A Sinn Féin senator has said Fianna Fáil should be more concerned about delivering justice for the late Eddie Fullerton than attacking his party.
Senator Niall Ó Donnghaile was responding to criticism of Sinn Féin President Mary Lou McDonald over her recent remarks over the recruitment of a new PSNI Chief Constable.
Fianna Fáil leader in the Seanad Catherine Ardagh said: “I express my disappointment about the comments made by Deputy McDonald concerning the PSNI.
“She said she would not have confidence in any current member of the PSNI senior leadership team taking the helm of the organisation. I am very disappointed and surprised by these remarks and they very much undermine the role of the PSNI.”
Senator Ó Donnghaile reacted: “I have a feeling - I do not say this disrespectfully - that she does not mean to cause any additional hurt or trauma for the families and that she was handed a script to recite. It is worth reflecting on that.
“Many words were missing from the address this morning. These included ‘victims’, ‘the Ormeau Road bookmaker’s’, ‘Councillor Eddie Fullerton’, ‘the UDA’, ‘the UVF’, ‘Special Branch’, ‘murder’, ‘Police Ombudsman’, ‘accountability’, ‘truth’ and ‘justice’.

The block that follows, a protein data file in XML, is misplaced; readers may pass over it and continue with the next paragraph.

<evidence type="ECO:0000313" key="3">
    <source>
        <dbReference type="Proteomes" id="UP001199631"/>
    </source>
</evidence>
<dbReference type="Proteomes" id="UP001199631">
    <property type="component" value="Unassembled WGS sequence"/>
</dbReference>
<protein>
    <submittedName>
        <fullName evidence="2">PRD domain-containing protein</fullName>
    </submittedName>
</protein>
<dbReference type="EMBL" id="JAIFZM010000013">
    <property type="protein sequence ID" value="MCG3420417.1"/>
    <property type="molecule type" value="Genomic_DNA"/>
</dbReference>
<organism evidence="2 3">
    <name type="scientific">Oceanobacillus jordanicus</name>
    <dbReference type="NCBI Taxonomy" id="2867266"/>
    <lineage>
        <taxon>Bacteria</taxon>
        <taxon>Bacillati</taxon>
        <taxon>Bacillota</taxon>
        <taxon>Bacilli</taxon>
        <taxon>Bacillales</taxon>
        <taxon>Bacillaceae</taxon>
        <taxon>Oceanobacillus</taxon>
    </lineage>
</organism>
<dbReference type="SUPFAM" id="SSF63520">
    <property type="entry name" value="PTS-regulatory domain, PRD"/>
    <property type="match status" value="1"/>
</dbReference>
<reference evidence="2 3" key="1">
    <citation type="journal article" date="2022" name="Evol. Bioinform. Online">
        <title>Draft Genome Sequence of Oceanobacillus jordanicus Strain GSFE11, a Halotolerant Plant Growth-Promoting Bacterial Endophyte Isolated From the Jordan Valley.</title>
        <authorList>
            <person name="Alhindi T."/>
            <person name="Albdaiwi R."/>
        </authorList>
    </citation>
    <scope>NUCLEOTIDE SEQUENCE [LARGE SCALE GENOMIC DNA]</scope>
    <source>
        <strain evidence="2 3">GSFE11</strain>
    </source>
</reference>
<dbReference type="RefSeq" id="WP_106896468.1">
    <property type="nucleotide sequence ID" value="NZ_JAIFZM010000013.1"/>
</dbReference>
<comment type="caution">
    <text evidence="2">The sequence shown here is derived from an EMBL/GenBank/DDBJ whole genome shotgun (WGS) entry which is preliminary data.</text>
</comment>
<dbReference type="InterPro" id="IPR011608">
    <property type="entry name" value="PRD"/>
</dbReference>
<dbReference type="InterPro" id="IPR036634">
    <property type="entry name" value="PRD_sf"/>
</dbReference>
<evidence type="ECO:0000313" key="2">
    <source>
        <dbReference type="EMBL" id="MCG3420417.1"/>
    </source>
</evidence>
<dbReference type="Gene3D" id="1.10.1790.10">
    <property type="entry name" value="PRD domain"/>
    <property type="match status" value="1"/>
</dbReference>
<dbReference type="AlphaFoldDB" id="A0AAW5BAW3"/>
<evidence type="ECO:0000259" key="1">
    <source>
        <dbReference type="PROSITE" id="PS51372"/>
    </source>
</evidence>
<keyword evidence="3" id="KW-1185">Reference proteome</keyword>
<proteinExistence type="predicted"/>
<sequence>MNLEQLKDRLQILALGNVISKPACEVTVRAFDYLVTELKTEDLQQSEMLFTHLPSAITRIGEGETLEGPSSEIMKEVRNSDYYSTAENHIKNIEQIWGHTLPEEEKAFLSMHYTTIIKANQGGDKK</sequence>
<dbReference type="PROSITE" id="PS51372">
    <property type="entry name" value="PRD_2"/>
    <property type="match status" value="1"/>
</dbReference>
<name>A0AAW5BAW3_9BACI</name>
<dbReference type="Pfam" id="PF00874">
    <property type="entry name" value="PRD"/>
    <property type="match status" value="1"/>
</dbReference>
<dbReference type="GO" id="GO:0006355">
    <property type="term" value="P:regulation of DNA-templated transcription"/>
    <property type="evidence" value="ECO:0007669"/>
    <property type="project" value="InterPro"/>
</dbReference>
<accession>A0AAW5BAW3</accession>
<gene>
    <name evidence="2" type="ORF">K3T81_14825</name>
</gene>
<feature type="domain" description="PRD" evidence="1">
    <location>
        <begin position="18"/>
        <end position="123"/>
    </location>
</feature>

“What we are talking about here relates to some 30 killings by British security services or, indeed, their proxies, loyalist paramilitaries. Everything else is just a distraction.”
He was referring to the Police Ombudsman, Dr. Michael Maguire’s recent revelation that previously undisclosed material, some related to covert policing, had become newly available and had sparked new lines of inquiry into the investigation of the activities of Loyalist paramilitaries in the North West between 1988 and 1994.
Colr. Fullerton, was aged 56, when he was shot dead in his Cockhill home by members of the UFF on May 25, 1991.
He was one of five Sinn Féin councillors or activists assassinated by loyalists in the North West over the period specified by Dr. Maguire.
Fellow victims included John Davey, aged 61, who was murdered by the UVF near Maghera on Febuary 14, 1989; Thomas Donaghy, aged 38, when he was killed by the UFF in Kilrea on August 16, 1991; Bernard O’Hagan, aged 37, when he was shot dead by the UFF in Magherafelt in September 1991; and Danny Cassidy, who was aged 40, when he was assassinated by the UFF on April 2, 1992.